Serve the great; stick at no humiliation; grudge no office thou canst render; be the limb of their body, the breath of their mouth; compromise thy egotism.    Emerson.  20159
  Servetur ad imum / Qualis ab incepto processerit, et sibi constet—Let the character be kept up to the very end, just as it began, and so be consistent.    Horace.  20160
  Service is no inheritance.    French and Italian Proverb.  20161
  Serviet æternum, quia parvo nescit uti—He will be always a slave, because he knows not how to live upon little.    Horace.  20162
  Servility and abjectness of humour is implicitly involved in the charge of lying.    Government of the Tongue.  20163
  Serving one’s own passions is the greatest slavery.    Proverb.  20164
  Servitude seizes on few, but many seize on servitude.    Seneca.  20165
  Ses rides sur son front ont gravé ses exploits—His furrows on his forehead testify to his exploits.    Corneille.  20166
  Sesquipedalia verba—Words a cubit long.    Horace.  20167
  Set a beggar on horseback and he’ll ride to the devil.    Proverb.  20168
  Set a beggar on horseback and he will ride a gallop.    Burton.  20169
  Set a stout heart to a stey (steep) brae.    Scotch Proverb.  20170
  Set a thief to catch a thief.    Proverb.  20171
  Set it down to thyself as well to create good precedents as to follow them.    Bacon.  20172
  Set not your loaf in till the oven’s hot.    Proverb.  20173
  Set out so / As all the day thou mayst hold out to go.    George Herbert.  20174
  Set your affections on things above, not on things on the earth.    St. Paul.  20175
  Setz’ dir Perrücken auf von Millionen Locken, / Setz’ deinen Fuss auf ellenhohe Socken, / Du bleibst doch immer, was du bist—Clap on thee wigs with curls without number, set thy foot in ell-high socks, thou remainest notwithstanding ever what thou art.    Goethe.  20176
  Seven cities warred for Homer being dead, / Who living had no roof to shroud his head.    Heywood.  20177
  Seven Grecian cities vied for Homer dead, / Through which the living Homer begged his bread.    Leonidas.  20178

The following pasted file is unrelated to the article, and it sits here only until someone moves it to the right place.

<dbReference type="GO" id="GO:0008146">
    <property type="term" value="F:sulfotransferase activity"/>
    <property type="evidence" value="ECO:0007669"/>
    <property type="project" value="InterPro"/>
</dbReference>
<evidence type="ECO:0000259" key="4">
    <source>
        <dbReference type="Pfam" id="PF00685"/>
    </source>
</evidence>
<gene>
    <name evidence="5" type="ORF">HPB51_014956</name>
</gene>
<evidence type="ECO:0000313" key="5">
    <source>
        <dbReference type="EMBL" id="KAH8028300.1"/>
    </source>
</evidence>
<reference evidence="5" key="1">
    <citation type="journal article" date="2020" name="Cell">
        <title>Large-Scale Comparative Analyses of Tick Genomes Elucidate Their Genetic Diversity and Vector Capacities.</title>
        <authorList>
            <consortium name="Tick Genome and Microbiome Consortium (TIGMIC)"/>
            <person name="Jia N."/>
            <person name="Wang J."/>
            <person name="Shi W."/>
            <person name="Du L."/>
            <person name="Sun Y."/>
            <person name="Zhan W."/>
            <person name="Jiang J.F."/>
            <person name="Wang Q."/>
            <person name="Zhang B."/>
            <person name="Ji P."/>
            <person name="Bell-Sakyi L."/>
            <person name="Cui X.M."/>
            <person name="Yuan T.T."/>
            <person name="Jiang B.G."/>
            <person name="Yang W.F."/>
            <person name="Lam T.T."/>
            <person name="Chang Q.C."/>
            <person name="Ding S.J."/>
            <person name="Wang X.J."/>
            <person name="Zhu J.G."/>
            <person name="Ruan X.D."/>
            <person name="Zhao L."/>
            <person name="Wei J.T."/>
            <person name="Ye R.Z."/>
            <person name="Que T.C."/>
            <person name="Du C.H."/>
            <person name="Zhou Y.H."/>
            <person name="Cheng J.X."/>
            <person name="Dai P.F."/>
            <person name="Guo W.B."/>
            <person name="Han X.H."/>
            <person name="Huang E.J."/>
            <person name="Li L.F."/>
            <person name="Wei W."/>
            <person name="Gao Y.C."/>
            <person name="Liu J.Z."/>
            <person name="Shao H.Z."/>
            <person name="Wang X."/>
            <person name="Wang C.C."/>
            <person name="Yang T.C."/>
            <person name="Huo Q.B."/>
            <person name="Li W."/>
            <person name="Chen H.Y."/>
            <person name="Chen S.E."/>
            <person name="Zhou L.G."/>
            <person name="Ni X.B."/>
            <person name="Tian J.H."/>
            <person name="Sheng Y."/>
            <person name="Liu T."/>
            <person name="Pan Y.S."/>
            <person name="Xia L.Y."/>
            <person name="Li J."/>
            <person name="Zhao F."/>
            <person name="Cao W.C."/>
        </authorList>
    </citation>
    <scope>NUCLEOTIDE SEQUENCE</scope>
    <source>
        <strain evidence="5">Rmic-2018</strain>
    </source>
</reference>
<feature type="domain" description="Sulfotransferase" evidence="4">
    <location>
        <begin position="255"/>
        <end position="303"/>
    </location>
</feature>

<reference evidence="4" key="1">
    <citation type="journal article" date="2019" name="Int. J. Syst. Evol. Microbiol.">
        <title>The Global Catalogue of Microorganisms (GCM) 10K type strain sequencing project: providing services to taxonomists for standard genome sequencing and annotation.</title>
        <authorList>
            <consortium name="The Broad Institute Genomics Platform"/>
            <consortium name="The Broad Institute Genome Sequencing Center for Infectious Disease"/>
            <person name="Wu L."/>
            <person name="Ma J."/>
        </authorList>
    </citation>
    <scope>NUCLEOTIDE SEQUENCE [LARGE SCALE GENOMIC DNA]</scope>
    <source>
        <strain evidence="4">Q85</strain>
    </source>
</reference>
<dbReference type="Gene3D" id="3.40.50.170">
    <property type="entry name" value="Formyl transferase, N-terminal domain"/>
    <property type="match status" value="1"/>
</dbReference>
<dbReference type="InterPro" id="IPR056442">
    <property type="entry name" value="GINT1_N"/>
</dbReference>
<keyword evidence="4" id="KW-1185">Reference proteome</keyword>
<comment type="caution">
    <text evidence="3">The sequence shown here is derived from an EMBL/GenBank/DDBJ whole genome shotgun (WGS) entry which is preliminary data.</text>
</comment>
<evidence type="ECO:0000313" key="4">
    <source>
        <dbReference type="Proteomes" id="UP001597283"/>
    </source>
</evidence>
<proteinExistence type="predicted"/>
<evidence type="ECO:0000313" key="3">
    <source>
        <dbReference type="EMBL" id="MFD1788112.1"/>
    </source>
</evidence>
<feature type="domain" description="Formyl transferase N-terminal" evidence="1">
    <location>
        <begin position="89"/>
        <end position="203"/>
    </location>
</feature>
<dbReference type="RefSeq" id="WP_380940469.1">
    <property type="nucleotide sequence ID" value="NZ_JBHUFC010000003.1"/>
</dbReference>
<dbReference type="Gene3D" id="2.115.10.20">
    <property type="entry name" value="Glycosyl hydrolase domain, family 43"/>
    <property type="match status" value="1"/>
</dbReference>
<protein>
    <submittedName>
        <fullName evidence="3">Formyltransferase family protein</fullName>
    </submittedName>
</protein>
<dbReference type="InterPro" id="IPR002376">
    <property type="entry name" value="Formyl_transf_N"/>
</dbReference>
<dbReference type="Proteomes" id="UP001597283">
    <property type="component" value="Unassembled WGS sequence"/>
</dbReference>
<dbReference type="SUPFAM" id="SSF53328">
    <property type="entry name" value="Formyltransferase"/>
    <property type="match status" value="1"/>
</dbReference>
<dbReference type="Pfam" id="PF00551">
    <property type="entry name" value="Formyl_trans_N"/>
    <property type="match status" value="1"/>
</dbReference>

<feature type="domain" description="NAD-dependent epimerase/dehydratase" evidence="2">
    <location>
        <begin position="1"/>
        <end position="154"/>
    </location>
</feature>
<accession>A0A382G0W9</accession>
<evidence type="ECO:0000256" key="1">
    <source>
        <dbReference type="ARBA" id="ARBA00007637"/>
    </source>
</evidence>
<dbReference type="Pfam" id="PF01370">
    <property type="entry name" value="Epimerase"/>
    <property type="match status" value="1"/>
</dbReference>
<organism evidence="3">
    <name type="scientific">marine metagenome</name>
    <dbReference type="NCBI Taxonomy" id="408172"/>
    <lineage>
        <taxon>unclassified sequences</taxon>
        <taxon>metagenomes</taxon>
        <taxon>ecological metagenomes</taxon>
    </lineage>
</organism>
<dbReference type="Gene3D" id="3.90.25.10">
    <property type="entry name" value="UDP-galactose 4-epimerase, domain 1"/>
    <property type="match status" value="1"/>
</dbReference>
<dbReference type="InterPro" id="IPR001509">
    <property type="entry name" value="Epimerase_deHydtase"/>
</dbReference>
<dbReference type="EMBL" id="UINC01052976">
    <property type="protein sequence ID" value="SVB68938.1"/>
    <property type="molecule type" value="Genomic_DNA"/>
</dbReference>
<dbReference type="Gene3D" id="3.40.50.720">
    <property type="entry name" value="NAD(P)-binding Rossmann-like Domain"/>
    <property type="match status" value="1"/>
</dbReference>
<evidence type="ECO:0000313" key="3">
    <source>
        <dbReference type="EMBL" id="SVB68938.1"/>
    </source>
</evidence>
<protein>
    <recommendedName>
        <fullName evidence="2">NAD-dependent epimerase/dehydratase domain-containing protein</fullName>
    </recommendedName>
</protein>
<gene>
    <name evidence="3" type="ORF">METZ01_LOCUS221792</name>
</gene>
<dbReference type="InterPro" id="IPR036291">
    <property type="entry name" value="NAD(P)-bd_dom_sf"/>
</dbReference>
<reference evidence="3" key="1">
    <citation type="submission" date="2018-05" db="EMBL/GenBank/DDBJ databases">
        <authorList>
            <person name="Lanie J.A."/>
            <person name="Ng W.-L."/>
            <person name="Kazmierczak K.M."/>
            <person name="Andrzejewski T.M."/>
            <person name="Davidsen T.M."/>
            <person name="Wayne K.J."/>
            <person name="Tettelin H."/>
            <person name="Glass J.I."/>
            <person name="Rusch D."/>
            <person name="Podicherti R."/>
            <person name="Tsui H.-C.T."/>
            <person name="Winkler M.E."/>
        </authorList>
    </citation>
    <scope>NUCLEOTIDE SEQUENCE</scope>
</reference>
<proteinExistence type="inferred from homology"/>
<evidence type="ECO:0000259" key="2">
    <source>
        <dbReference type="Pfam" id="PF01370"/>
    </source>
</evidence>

Seven hours to law, to soothing slumber seven, ten to the world allot, and all to heaven.    Sir William Jones.  20179
  Seven times tried that judgment is / That did never choose amiss.    Mer. of Ven., ii. 9.  20180
  Severæ Musa tragœdiæ—The Muse of solemn tragedy.    Horace.  20181
  Severity breedeth fear, but roughness breedeth hate.    Bacon.  20182
  Sewing at once a double thread, / A shroud as well as a shirt.    Hood.  20183
  Sex horas somno, totidem des legibus æquis: / Quatuor orabis, des epulisque duas. / Quod superest ultra, sacris largire Camenis—Give six hours to sleep, as many to the study of law; four hours you shall pray, and two give to meals: what is over devote to the sacred Muses.    Coke.  20184
  Sexu fœmina, ingenio vir—In sex a woman, in natural ability a man.    Epitaph of Maria Theresa.  20185
  Shadow owes its birth to light.    Gay.  20186
  Shadows fall on brightest hours.    Procter.  20187
  Shadows to-night / Have struck more terror to the soul of Richard / Than can the substance of ten thousand soldiers.    Richard III., v. 3.  20188
  Shake off this downy sleep, death’s counterfeit, / And look on death itself.    Macbeth, ii. 3.  20189
  Shakespeare carries us to such a lofty strain of intelligent activity as to suggest a wealth that beggars his own; and we then feel that the splendid works which he has created, and which in other hours we extol as a sort of self-existent poetry, have no stronger hold of real nature than the shadow of a passing traveller on the rock.    Emerson.  20190
  Shakespeare does not look at a thing merely, but into it, through it, so that he constructively comprehends it, can take it asunder and put it together again; the thing melts, as it were, into light under his eye, and anew creates itself before him.    Carlyle.  20191
  Shakespeare is dangerous to young poets; they cannot but reproduce him, while they imagine they are producing themselves.    Goethe.  20192